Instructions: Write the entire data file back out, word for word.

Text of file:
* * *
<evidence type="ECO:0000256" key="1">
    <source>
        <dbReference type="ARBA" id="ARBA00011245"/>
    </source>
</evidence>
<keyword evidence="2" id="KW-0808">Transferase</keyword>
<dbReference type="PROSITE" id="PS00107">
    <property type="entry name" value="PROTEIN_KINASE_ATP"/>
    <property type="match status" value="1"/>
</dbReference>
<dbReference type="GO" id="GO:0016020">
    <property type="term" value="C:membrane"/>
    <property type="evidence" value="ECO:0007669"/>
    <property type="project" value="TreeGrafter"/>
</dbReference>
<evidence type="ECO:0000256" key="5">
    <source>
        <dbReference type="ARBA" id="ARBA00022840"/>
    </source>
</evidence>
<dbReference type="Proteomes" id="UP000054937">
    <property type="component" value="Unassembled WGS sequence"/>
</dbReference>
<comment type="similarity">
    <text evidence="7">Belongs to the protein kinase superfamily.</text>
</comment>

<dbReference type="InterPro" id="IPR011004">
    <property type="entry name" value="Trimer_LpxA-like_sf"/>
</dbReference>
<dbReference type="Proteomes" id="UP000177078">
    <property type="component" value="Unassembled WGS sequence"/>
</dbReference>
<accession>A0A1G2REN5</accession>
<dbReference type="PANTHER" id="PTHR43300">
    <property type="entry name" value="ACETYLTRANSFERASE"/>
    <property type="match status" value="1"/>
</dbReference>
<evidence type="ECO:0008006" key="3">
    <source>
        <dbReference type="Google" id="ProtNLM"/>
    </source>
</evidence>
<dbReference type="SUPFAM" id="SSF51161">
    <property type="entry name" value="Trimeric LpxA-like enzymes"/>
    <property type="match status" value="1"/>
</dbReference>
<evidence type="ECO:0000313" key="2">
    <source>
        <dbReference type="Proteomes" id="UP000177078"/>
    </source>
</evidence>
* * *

<evidence type="ECO:0000256" key="1">
    <source>
        <dbReference type="ARBA" id="ARBA00011245"/>
    </source>
</evidence>
<keyword evidence="2" id="KW-0808">Transferase</keyword>
<dbReference type="PROSITE" id="PS00107">
    <property type="entry name" value="PROTEIN_KINASE_ATP"/>
    <property type="match status" value="1"/>
</dbReference>
<dbReference type="GO" id="GO:0016020">
    <property type="term" value="C:membrane"/>
    <property type="evidence" value="ECO:0007669"/>
    <property type="project" value="TreeGrafter"/>
</dbReference>
<evidence type="ECO:0000256" key="5">
    <source>
        <dbReference type="ARBA" id="ARBA00022840"/>
    </source>
</evidence>
<dbReference type="Proteomes" id="UP000054937">
    <property type="component" value="Unassembled WGS sequence"/>
</dbReference>
<comment type="similarity">
    <text evidence="7">Belongs to the protein kinase superfamily.</text>
</comment>

<dbReference type="InterPro" id="IPR011004">
    <property type="entry name" value="Trimer_LpxA-like_sf"/>
</dbReference>
<dbReference type="Proteomes" id="UP000177078">
    <property type="component" value="Unassembled WGS sequence"/>
</dbReference>
<accession>A0A1G2REN5</accession>
<dbReference type="PANTHER" id="PTHR43300">
    <property type="entry name" value="ACETYLTRANSFERASE"/>
    <property type="match status" value="1"/>
</dbReference>
<evidence type="ECO:0008006" key="3">
    <source>
        <dbReference type="Google" id="ProtNLM"/>
    </source>
</evidence>
<dbReference type="SUPFAM" id="SSF51161">
    <property type="entry name" value="Trimeric LpxA-like enzymes"/>
    <property type="match status" value="1"/>
</dbReference>
<evidence type="ECO:0000313" key="2">
    <source>
        <dbReference type="Proteomes" id="UP000177078"/>
    </source>
</evidence>